Transfer Rental Property To LLC

If the deed of a rental property is in the hands of an individual or a household, then it may be a good decision to transfer that deed to an LLC instead.

When a property deed is listed as an individual asset, then all of that person's assets are at risk should a legal problem arise at that property.

If the rental is associated with an LLC, however, only business assets would be at risk if a lawsuit is filed against the property's owner.

The first step would be to form the LLC if you have not done so already.

Every jurisdiction has slightly different rules that must be followed, but you will need to complete an articles of organization.

You'll also need to list officers, file the articles once completed, and then pay the filing fees. Then you'll be ready to take the next steps.

Step #1: Create and Sign the New Deed

You'll likely need a property attorney to prepare a deed that is able to convey the rental property.

If you own the property already, then just sign this new deed that transfers the property to the LLC in the presence of a notary public.

Once your signature is on the document, then you'll be able to file with your jurisdiction's deed office.

If there's a mortgage on the property, your lender will need to approve the transfer, even if you're just sending it to your own LLC.

That's because most mortgage agreements require payment in full when a sale is made.

Step #2: Have a Bill of Sale

If there are any personal or business assets that will be transitioning with the rental property to the LLC, then you'll need to have a notarized bill of sale for these items.

Make sure you sign the titles to any property over to the LLC during the process and then file any necessary documents that may be required by your jurisdiction.

Step #3: Get Your Tax ID Number

Because you're upgrading your business presence to an LLC, you'll need a tax ID number and begin to filing taxes independently on your business income.

It also means that you'll need to completely separate business and personal finances and pay yourself an actual salary from the business instead of just taking profits from it.

The start of this process is to file for your tax identifications at all levels.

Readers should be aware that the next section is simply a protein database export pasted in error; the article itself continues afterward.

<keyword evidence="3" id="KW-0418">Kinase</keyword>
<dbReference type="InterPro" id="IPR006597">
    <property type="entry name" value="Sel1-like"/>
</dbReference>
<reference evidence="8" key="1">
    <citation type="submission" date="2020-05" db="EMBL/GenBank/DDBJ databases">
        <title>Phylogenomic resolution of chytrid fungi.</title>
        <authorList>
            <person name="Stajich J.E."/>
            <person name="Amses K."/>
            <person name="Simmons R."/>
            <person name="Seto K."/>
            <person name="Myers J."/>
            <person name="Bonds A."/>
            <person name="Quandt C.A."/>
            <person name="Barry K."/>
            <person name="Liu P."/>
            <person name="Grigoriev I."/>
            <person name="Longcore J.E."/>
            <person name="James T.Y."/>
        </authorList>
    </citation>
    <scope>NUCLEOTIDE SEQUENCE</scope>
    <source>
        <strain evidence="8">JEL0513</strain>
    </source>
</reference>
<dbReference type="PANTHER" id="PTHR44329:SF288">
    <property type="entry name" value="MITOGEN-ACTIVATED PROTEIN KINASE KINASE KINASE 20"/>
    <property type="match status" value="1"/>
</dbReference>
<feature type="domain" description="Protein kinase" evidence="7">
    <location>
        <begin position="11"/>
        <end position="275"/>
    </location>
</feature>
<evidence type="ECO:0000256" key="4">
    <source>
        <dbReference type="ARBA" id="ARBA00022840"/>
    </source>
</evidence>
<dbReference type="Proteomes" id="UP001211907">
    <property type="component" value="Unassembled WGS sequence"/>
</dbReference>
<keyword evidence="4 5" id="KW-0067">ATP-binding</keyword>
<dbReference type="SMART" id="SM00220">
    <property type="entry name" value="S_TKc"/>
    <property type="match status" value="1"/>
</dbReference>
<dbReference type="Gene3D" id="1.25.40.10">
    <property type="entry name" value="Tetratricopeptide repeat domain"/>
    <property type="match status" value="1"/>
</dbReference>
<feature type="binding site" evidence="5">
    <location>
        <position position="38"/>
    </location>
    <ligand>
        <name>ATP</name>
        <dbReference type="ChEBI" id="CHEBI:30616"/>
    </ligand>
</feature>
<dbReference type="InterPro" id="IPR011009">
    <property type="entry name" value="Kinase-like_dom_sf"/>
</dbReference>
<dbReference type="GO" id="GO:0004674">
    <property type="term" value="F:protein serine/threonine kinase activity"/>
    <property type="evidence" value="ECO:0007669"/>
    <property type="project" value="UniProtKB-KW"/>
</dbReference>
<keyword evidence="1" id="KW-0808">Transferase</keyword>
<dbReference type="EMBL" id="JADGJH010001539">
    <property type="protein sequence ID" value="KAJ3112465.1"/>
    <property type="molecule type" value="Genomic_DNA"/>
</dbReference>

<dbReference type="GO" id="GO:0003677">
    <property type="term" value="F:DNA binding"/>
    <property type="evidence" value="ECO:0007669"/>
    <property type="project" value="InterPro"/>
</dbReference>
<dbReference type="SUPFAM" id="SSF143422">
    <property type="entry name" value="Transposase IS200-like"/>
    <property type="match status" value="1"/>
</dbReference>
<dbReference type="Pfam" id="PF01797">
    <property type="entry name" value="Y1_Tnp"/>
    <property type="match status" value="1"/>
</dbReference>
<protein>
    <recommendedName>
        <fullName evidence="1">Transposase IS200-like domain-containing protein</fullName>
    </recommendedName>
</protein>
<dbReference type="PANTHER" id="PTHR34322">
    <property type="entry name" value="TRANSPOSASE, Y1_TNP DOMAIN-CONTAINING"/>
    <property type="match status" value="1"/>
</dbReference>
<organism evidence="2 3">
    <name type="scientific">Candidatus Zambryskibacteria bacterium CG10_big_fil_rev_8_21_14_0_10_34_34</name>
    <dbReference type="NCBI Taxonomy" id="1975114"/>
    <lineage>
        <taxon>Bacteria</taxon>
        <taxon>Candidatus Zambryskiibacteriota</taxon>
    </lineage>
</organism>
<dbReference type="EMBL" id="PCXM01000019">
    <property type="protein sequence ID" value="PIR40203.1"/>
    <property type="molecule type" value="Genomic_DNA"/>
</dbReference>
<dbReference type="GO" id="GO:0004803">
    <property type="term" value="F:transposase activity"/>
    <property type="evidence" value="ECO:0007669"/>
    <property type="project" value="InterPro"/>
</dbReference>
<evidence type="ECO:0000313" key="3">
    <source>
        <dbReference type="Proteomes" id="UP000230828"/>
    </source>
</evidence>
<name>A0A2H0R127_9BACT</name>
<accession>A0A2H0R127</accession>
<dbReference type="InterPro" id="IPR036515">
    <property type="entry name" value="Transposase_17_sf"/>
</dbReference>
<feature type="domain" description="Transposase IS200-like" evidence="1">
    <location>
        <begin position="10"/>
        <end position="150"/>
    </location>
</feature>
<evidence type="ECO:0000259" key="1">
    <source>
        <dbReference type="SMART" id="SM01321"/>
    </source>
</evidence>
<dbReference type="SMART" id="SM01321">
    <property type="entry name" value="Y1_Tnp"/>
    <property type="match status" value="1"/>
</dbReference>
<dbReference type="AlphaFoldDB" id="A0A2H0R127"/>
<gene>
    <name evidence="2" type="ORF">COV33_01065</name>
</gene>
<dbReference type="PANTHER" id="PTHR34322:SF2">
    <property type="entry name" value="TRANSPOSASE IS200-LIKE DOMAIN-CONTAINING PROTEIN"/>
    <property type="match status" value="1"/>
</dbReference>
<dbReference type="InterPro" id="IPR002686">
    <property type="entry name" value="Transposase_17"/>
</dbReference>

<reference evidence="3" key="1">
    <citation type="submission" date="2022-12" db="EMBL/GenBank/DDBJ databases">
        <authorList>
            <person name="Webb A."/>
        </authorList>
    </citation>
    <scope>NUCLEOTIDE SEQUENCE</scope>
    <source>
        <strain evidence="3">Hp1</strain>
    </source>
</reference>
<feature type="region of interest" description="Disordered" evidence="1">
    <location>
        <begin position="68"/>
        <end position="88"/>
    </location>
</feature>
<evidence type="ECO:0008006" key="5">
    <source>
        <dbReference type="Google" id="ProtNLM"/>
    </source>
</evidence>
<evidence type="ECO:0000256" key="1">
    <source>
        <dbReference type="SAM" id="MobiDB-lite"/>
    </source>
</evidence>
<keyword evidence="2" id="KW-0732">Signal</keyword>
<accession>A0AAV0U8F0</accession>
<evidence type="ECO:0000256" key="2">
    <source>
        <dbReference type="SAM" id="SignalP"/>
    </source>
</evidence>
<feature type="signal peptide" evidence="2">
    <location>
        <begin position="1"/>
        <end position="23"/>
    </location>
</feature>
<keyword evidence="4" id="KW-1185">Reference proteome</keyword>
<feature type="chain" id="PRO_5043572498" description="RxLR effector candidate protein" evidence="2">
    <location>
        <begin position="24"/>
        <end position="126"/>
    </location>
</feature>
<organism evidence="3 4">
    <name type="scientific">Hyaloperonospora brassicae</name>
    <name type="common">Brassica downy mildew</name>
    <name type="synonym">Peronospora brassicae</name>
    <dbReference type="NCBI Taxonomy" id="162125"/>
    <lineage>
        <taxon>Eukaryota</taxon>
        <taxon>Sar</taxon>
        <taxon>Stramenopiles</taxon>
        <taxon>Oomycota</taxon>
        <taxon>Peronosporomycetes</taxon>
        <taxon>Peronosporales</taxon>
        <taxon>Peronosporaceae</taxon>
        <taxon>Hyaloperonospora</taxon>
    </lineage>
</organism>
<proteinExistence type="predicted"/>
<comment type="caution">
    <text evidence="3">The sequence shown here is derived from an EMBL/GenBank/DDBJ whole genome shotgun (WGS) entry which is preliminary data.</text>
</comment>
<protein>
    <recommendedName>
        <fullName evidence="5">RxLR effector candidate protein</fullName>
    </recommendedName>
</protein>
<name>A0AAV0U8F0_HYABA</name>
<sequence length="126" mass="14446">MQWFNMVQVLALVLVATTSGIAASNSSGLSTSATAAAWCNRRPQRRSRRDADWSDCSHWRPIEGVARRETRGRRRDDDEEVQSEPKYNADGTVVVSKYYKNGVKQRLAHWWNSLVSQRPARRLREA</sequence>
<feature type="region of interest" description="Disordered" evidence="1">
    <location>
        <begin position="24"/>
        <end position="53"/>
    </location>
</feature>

Make sure to transfer all of your names to the appropriate licenses as well.

Step #4: Consult With Professionals As Needed

There are numerous accounting and legal issues that can arise with an LLC that is based on rental property.

Although the LLC will protect your personal income, there will be a greater investment into professional consultations for issues that can come up over time.

Grow relationships with your local professionals and you'll be able to consult with them when needed if you've got a problem to solve with your LLC.

Posted on Sep 19, 2014


Most Important Landlord Tenant Laws in Texas

When it comes to having a tenant for the first time, it can be pretty daunting because you are going to be the corresponding landlord and a new relationship will emerge, which will need time to grow... More

The Landlord Tenant Laws in California

The landlord and tenant laws in California are literally the same as they are in any other state. These laws, rules and regulations are put into practice because they uphold an order, a discipline,... More

Understanding the Landlord Tenant Laws in Illinois

People are aware that there are different rulings in each state with reference to the landlord/tenant laws. The state of Illinois also has a set of laws. These rules and regulations are basically... More

The Landlord Tenant Act: What Landlords Need to Know

All landlords know that before they can formally become a landlord there are a lot of things they need to understand. Landlords and tenants cannot act as such without any legal bodies involved. That... More

Essential Tenancy Agreements that a Landlord Should Have

When entering into an agreement with a potential tenant, a landlord needs to fully understand the contract that binds them into the specific relationship of being a landlord and a tenant. Now that the... More

Landlord Rights

If you’re currently considering the option of offering one of your properties for rental purposes, you should first educate yourself about the landlord tenant relationship. For the first timers, it’s... More

Holdover Tenancy: What is a Holdover Tenant?

Landlords have many things to think of; they have to deal with legal issues, privacy issues, and so much more. Above all, they sometimes need to deal with a problem tenant. The interesting thing is... More

What is a Tenant Estoppel Certificate?

Most landlords may have some idea what an Estoppel Certificate is. However, many aspiring landlords are still unaware of what this certificate is all about. Basically, a tenant Estoppel Certificate is... More

How to Issue a Tenant Warning Notice

Landlords have a lot of administrative work to do when they have tenants. It seems easy to let people come and live in your home, have them pay the monthly rent and carry out your daily activities.... More

Tenancy Sufferance and Tenancy Lease Agreements Myths and Facts

There are a whole bunch of myths about lease agreements that most people believe that are simply not true: You can't rent a property without lease agreement – Actually there are laws in every state... More